I am a dedicated and enthusiastic conservationist who has been diving professionally since 2014. My passion for species preservation guides my will to travel. There's something about being in nature with WILD animals that is enlightening, inspiring, and fuels my desire to preserve. 

About Me
Search by Tags

© 2023 by Going Places. Proudly created with Wix.com

Please reload

Siyafunda Conservation, South Africa

February 21, 2017

 

Siyafunda Conservation in The Greater Makalali Reserve.

 

This choice came after a great deal of research. Tons and tons of research actually. Thankfully, I had some help. Originally I contacted a company regarding volunteer opportunities. The price was similar to a regular hotel price, maybe $100-200USD less expensive, but it was the experience that I was looking for, and didn't care about the price. The one night I stumbled upon a Facebook website called "Volunteers in Africa Beware. They have compiled a large list of organizations called "The good, the bad, and the ugly list". This gives detailed information regarding which organizations are ties to what, where the money goes, and what they support (e.g. petting zoos, canned hunts, etc.). I then contacted them via DM and got my answer! With a quick search into three suggestions they made I found my perfect match. Siyafunda! Located in The Greater Makalali Reserve shown below:

 

 

Siyafunda, in Zulu, means "To learn to teach", and I can see why they chose this name.

 

There are two options for accommodations when volunteering with this particular organization. One, is their main camp, which includes hot showers, WiFi, etc. The second, which I chose, is their "bush camp". This is a more intimate-with-nature approach and includes living in a tent, small kitchen area, no hot water, and much closer to the environment around you. They have a pump that draws water from the ground, which is 100% safe to drink, and the water is delicious. Two refrigerators to keep drinks cool (which I greatly appreciated), and a propane powered grill top. 

 

 

 

 

 

 

Our day to day routine consisted of waking up and leaving by 5:30am to go one a game drive/walk. Here we learned how to track different species, in our case rhinos, and got to experience the bush up close and personal. We would make it back to camp, usually about six hours later, then prepare lunch and clean up. Then we would have some downtime to ourselves (usually when I would shower), before leaving at around "half 15" (3:30pm for us here in the states) for a game drive.

 

At the beginning of the week a roster of responsibilities is filled out giving you several different aspects of what you will be doing each day. For instance, each day a pair of people are cooking, cleaning, etc. Additionally, you are each assigned a different animal (or group of animals) that you are responsible to log data for. This means while driving/walking around we would record location (GPS), sex, stomach content index, etc. After dinner you spend some time on the computer entering this data, which is imperative to the success of the program and the research is used in several different aspects and eventually reported back to the different owners within The Greater Makalali.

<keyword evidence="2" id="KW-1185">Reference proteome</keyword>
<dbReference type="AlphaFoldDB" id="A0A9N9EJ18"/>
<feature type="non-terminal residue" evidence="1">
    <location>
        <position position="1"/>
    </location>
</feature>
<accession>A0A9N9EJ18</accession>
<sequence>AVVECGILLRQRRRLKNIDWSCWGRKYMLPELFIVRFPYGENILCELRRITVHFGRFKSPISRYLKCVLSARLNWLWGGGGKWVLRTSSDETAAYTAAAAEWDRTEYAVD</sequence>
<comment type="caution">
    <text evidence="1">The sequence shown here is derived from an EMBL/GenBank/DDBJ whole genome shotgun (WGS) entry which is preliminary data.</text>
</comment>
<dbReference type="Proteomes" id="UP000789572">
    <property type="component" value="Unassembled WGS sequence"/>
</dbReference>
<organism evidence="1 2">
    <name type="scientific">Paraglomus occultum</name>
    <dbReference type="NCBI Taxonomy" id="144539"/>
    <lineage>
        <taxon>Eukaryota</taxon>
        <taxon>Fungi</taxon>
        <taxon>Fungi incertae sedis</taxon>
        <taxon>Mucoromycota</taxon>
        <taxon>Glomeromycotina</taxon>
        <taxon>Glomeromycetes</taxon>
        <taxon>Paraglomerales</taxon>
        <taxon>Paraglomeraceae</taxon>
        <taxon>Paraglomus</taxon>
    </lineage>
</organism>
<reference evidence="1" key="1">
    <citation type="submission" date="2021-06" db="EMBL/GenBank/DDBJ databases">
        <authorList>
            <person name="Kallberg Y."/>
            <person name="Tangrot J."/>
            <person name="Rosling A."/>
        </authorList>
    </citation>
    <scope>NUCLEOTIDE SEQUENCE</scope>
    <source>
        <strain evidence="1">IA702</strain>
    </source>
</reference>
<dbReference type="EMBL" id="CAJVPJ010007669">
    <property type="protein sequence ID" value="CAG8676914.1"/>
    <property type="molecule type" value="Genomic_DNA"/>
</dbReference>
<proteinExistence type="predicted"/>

This particular area is known for their sightings of the "Big 5" and on one particular drive we got to see them all. This is a much different (and better) approach to going on safari. Instead of a commercialized / touristy "game drive" you spend time with knowledgeable rangers learning about your surroundings, the wildlife, and even plant and insect relationships as well. Only a select number of individuals are qualified to take you on foot into the bush and when this happens the adventure really begins. We tracked animals via footprints, markings on trees, dong, etc. and then got to experience their behaviors in their natural environment. 

 

 

 


One of the biggest take-aways for me was the growing epidemic with poaching, more specifically with rhinos. While I am aware some recent reports state that poaching of rhinos is declining in ZA, this is not the sense you get while traveling there. The rangers, teamed with skillful anti-poaching units, risk their lives everyday to preserve the species. And for all the right reasons. What is being done here is unlike anything I have ever seen in the world. As a matter of fact, almost immediately after I returned, some sociopathic poachers compromised the security system at The Thula Thula Rhino Orphanage, attacked the men there violently, sexually violated a female, and brutally murdered rhinos. This is a tactic used to scare people from doing the right thing.

 

At Siyafunda I got to witness these amazing animals in person and I cannot imagine this being impossible due to some fallacies about what rhino horns (mostly hair and nail) do medically and to one's status ("elitists"). Additionally I got to support the amazing efforts of The Rhino Protection Trust. An organization set up solely for the protection of rhinos. Read more about their amazing story via their website linked above. 

 

 

 

 

 

 

 

 

 

 

 

 

 

Share on Facebook
Share on Twitter
Please reload

Speyside, Tobago - A remote diver's paradise

January 19, 2019

Our Return To The Bushveld

October 9, 2018

1/3
Please reload

You Might Also Like: